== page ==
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Mark Green

Mark Green
Posted January 11, 2012

Policies have consequences. Certainly, we’ve seen economic impact in the 2010 decision to halt deepwater drilling in the Gulf of Mexico and the subsequent slow pace of oil and natural gas permitting. A new study released by API underscores this:

The effects of the deepwater drilling moratorium and subsequent permit slowdown have already reduced total capital and operating expenditures in the Gulf of Mexico by a combined $18.3 billion for 2010 and 2011 relative to pre‐moratorium plans. Since April 2010, eleven deepwater drilling rigs have left the Gulf of Mexico. These rigs have gone to countries such as Brazil, Egypt and Angola. Through 2015, the investment in other regions instead of the U.S. associated with these rigs is estimated to be over $21.4 billion including drilling spending and associated project equipment orders, even accounting for the portion of equipment that will likely be manufactured in the United States. As a result of decreases in investment due to the moratorium, total U.S. employment is estimated to have been reduced by 72,000 jobs in 2010 and approximately 90,000 jobs in 2011.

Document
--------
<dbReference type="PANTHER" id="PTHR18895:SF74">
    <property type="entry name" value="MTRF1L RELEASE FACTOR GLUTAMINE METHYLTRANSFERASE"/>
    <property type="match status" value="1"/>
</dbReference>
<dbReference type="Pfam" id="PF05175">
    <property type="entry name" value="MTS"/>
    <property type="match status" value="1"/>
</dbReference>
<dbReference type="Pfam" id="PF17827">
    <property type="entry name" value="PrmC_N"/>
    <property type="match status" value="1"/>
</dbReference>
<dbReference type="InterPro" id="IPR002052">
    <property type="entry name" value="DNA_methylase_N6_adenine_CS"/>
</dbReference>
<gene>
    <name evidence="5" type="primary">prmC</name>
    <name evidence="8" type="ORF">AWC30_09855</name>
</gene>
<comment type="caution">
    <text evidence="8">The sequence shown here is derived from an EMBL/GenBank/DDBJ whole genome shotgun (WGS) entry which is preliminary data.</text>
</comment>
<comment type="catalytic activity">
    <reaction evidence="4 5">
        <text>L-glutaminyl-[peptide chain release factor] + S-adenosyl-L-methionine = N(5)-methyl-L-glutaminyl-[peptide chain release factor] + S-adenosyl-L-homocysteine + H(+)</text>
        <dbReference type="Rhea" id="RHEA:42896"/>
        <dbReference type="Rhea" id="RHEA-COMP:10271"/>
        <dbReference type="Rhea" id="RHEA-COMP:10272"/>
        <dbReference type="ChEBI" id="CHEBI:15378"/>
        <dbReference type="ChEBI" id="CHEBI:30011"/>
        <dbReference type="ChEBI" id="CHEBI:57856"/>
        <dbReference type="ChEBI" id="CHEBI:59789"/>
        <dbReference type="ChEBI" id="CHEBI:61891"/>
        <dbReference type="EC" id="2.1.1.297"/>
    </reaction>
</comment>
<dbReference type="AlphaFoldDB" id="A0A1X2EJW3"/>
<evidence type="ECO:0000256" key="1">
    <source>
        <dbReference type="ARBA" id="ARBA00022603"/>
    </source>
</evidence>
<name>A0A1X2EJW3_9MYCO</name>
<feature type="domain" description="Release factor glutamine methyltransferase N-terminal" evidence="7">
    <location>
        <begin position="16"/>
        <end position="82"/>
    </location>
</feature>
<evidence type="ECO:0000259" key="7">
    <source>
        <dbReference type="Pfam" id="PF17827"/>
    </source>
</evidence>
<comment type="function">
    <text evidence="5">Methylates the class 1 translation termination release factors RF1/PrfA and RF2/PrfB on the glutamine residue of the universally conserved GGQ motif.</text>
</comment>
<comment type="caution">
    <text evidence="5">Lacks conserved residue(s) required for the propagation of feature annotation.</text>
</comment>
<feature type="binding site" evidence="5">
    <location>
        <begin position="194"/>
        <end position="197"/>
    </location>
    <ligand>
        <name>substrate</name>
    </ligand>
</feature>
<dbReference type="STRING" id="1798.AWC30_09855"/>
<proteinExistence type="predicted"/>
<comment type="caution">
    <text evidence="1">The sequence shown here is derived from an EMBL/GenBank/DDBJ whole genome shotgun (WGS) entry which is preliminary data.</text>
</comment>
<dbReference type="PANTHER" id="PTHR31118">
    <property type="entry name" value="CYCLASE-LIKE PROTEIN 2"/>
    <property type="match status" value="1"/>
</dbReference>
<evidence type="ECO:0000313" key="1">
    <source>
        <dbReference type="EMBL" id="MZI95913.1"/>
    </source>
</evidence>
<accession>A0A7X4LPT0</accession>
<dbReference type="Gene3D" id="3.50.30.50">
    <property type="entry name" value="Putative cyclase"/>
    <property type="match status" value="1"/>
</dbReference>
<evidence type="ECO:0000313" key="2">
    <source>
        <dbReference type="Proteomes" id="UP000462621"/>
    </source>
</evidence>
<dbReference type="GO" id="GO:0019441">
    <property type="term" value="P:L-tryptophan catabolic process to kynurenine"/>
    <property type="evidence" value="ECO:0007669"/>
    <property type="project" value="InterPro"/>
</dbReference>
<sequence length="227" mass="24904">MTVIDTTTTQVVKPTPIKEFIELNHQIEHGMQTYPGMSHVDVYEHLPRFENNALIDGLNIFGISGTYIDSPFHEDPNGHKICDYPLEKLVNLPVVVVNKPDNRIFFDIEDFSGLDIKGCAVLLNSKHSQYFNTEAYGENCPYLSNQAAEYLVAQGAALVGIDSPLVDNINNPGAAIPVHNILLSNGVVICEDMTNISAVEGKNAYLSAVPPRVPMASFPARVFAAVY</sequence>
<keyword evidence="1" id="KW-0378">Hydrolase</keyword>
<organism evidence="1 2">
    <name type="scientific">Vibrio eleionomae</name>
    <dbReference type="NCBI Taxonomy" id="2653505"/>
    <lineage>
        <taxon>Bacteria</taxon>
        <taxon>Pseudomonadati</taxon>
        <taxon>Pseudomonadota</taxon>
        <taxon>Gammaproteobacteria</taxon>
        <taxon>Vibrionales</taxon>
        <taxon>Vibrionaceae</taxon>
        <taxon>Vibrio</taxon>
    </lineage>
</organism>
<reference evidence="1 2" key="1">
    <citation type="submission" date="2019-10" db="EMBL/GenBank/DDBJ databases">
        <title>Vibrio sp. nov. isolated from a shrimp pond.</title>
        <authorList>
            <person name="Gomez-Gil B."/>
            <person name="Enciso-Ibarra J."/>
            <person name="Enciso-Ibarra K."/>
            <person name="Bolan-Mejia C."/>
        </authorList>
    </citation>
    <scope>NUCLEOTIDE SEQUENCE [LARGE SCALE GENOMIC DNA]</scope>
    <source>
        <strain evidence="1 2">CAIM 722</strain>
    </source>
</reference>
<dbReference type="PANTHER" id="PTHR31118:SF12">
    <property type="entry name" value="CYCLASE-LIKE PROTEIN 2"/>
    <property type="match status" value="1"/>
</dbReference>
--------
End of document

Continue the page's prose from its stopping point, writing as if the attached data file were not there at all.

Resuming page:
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deepwater-drilling  domestic-energy  energy-policy  gasoline  gulf-of-mexico  moratorium  offshore-drilling  permitorium 

Jane Van Ryan

Jane Van Ryan
Posted April 1, 2011

Energy isn't easy. It isn't easy to produce the affordable, abundant, safe, and secure energy our nation needs today; and it certainly isn't easy to put the policies in place to ensure that we can continue that production in the future. However, there is one thing that is easy; telling everyone what they want to hear, while actually doing nothing. And a review of recent developments indicates that some politicians are trying to protect their jobs by adopting conflicting or incoherent positions that threaten the jobs of others:

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